On Sunday, July 24, Senator Anthony J. Portantino (D – Burbank) received the 2022 Bebe Moore Campbell National Minority Mental Health Award from the Urban Los Angeles National Alliance on Mental Illness (NAMI). The award was presented to the Senator during a celebration of National Minority Mental Health Awareness Month. Senator Portantino was honored for championing policies that remove the stigma associated with mental health issues and authoring SB 224, which expands mental health instruction in schools.
“As a father who has the privilege to advocate for comprehensive mental health policies, I am humbled to receive this honor,” stated Senator Portantino. “I am also honored to work alongside many advocacy organizations, like NAMI, dedicated to improving mental health outcomes for those in need. Together we will continue pushing forward policies critical to ensuring the long-term wellbeing of persons with mental illness.”
Senator Portantino has a strong record of advocating for mental health policies and has been dedicated to improving mental health outcomes during his time in public office. The Senator previously authored SB 972, which required schools to print the suicide hotline on student identification cards. He dedicated three years to passing SB 328, a policy that pushes back start times for middle and high schools. Scientific data and research show that later school start times lead to improved mental health for kids, with reductions in instances of anxiety, depression, and suicidal ideation.
For his past work, Senator Portantino received the Children’s Hero Award from the California Academy of Child and Adolescent Psychiatry and has been recognized by Family Services Agency in Burbank. Last year, the California Council of Community Behavioral Health Agencies (CBHA) honored the Senator as a Behavioral Health Champion. Earlier this year, Senator Portantino was honored with the Youth Mental Health Champion Leadership Award by California Mental Health Advocacy for Children and Youth.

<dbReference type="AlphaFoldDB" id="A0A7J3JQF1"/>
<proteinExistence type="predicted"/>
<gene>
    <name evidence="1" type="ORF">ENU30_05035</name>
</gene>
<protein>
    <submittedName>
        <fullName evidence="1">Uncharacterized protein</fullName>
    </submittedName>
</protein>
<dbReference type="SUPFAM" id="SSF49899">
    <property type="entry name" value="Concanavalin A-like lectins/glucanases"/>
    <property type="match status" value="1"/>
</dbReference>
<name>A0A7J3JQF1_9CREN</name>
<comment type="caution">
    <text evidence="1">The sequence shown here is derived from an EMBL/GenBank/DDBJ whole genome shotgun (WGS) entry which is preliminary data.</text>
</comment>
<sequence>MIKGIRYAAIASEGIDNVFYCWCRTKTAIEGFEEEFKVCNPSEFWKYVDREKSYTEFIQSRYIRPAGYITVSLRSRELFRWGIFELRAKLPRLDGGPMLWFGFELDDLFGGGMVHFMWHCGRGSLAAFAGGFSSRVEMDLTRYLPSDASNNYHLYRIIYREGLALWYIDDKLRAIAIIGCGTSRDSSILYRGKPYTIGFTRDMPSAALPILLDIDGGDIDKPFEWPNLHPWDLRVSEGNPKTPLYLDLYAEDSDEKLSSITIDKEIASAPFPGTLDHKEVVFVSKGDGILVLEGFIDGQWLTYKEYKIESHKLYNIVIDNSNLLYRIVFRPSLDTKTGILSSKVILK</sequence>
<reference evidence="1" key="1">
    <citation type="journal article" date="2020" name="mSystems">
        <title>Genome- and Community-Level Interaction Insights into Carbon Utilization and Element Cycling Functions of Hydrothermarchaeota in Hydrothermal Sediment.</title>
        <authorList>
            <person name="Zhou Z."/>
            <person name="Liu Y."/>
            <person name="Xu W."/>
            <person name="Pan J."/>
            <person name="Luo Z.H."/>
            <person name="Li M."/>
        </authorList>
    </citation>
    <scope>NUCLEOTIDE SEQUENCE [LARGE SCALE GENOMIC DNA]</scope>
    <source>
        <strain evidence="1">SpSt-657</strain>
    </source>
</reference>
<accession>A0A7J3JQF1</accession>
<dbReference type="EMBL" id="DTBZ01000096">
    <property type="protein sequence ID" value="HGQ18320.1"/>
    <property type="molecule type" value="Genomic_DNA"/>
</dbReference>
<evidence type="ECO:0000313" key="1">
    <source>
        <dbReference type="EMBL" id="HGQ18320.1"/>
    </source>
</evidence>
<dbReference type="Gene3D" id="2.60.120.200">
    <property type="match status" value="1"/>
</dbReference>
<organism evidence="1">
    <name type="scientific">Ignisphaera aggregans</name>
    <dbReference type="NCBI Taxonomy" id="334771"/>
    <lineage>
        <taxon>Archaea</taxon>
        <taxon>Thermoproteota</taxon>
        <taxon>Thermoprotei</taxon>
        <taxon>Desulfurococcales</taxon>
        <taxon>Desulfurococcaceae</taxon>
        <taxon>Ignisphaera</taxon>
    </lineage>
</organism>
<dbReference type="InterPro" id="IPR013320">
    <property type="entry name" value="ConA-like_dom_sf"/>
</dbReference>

Senator Portantino has authored multiple bills aimed at improving mental health outcomes. SB 224 requires local educational agencies, which currently offer one or more courses in health education to middle or high school students, to include mental health content in those courses. It also requires that the California Department of Education develop a plan to expand mental health instruction in California public schools on or before January 1, 2024. SB 14 requires the California Department of Education to recommend best practices and identify training programs to address youth behavioral health, including but not limited to, staff and pupil training. Additionally, the bill ensures that youth absences from school for mental health issues will be treated as an excused absence in the same way any other health issues are treated. Both SB 224 and SB 14 have been signed into law. This year, Senator Portantino introduced SB 1302 to establish or improve wellness and mental health support centers on campuses and SB 387 to require evidence-based mental health training for 75 percent of classified and certificated employees on school campuses.
“We were impressed by Senator Anthony Portantino’s record of prolific legislation, namely his initiation of SB 224 in January 2021 and signed into law in October 2021. This legislation is crucial in having mental health matters be a part of the curriculum of instruction for students in California. Thus, we honored Senator Portantino for ‘Leading Through Innovative Legislation’,” stated Ann Shough, Secretary of the Board of Directors for NAMI Urban Los Angeles.
NAMI Urban Los Angeles (NULA) was founded in 2003 and is the urban affiliate of NAMI, the National Alliance on Mental Illness. NAMI is the nation’s largest grassroots mental health organization dedicated to educating, advocating, supporting, and building better lives for the millions of individuals & families affected by mental illness. NULA provides education about severe brain disorders, supports increased funding for research, and advocates for adequate health insurance, housing rehabilitation, and jobs for people with serious psychiatric illnesses in communities of color. It also seeks to educate the public about the myths of mental illness to eradicate stigma.